Man poses for camera with medical device, a small capsule
Medical College of Georgia researcher Dr. Satish Rao with the Vibrant vibrating capsule to treat constipation.

The First of Its Kind

Man poses for camera with medical device, a small capsule
Medical College of Georgia researcher Dr. Satish Rao with the Vibrant vibrating capsule to treat constipation.

In a study of more than 300 adults at about 90 centers nationally, participants using the vibrating capsule for eight weeks had about twice the number of complete spontaneous bowel movements as those taking a placebo, researchers led by Satish S.C. Rao, MD, PhD, report in the journal Gastroenterology.

For the study, the nearly inch long, traditional-shaped capsules with a latex-free plastic shell, which you swallow like any pill, were preprogrammed to induce
two-hour vibration sessions twice daily and were taken five days per week. The capsules stimulated the colon for three seconds followed by 16 seconds of rest.

After the two daily sessions were complete, the capsules fell silent and passed naturally through the gastrointestinal tract.

“It’s the first of its kind in the entire GI world,” says Rao, director of neurogastroenterology/motility and the Digestive Health Clinical Research Center at the Medical College of Georgia and Augusta University Health.

“First of all, it’s a device, it is not a drug. It’s a nonpharmacological treatment, and secondly it works right in the colon, the target area, where it’s exciting the muscles in the wall of the colon to do their job,” says the study’s corresponding author.

Rao and his colleagues have additional information that the call to action in the colon also can be detected in the brain and that, over time, it may help the colon regain more normal function without additional prompting.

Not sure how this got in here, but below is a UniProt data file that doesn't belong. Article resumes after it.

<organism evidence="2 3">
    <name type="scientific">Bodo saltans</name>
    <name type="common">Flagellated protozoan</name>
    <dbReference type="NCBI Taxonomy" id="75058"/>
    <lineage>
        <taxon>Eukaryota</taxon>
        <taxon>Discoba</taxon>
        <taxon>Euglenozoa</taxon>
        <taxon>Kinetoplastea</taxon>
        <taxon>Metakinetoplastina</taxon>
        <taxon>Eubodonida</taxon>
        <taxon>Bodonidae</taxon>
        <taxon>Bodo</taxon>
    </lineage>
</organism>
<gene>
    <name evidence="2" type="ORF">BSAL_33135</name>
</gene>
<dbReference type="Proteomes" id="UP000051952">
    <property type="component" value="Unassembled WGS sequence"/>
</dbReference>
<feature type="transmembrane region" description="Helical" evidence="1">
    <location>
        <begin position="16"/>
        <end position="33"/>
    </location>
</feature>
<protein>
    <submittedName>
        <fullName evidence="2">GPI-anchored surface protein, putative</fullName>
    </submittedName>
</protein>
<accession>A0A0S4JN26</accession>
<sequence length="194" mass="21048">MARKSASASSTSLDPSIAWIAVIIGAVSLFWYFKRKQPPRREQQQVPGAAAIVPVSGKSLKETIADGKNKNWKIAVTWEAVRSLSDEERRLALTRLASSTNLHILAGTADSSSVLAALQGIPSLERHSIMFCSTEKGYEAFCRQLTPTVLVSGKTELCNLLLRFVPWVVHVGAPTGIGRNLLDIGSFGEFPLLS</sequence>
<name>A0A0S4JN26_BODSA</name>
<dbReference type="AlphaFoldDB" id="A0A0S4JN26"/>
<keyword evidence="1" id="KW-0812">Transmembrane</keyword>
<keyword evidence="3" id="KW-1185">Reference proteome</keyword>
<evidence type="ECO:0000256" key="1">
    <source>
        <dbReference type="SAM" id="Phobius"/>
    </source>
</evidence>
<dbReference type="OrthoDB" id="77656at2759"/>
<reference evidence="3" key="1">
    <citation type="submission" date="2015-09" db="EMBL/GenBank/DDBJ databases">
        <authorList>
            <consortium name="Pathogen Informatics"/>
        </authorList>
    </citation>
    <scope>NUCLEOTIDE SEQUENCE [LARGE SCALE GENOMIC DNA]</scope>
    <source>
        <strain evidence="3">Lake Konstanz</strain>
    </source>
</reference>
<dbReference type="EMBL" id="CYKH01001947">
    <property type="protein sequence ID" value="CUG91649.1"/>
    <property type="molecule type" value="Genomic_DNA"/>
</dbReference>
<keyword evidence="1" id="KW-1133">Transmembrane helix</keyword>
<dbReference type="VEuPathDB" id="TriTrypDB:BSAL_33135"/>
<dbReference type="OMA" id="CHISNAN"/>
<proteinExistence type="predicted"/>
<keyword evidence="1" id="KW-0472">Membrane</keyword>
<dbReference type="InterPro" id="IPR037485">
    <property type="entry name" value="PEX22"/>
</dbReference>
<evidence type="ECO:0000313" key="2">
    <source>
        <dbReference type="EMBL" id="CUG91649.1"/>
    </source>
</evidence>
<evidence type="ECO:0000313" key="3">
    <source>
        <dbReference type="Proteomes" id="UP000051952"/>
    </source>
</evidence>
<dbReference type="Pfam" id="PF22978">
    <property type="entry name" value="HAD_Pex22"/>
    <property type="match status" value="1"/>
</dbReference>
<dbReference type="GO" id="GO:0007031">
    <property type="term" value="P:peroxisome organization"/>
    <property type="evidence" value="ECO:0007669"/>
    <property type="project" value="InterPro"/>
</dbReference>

Normal prompts for the colon to get busy include when we wake,up in the morning and when we eat a meal.

“The vibrating capsule is a novel non-pharmacological approach to the management of chronic constipation, a common and challenging problem worldwide,” says coauthor Eamonn Quigley, MD, chief of gastroenterology and director of the Lynda K. and David M. Underwood Center for Digestive Disorders at Houston Methodist Hospital.

Investigators reported 39% of participants using the vibrating pill had one or more complete bowel movements a week versus 22% of those taking a look-alike placebo. Nearly 23% of those taking the active capsule had two or more complete spontaneous bowel movements per week compared to just under 12% of those taking the placebo.

Those using the vibrating capsule also had significant improvement in classic problems like straining, stool consistency and general quality of life compared to placebo takers, the researchers report. No significant side effects were reported. About 11% of participants using the capsule reported experiencing a “mild vibrating sensation” but continued its use, the researchers write. The vast majority found the system easy to use.

Despite advances in drug therapy, there is a tremendous unmet need for better treatments for the problem affecting about 40 million people in the US alone. About half of patients are dissatisfied with their current therapies and willing to try new ones, report study authors who included William D. Chey, MD, from the University of Michigan in Ann Arbor, Anthony J. Lembo, MD, from the Cleveland Clinic in Cleveland, Ohio, and Dr. Amol Sharma, also at MCG and Augusta University Health.

The final, Phase 3 study was funded by the capsule developers, Vibrant Ltd. The pill was approved by the U.S. Food and Drug Administration in August 2022, but the therapy just became available for physicians to prescribe.

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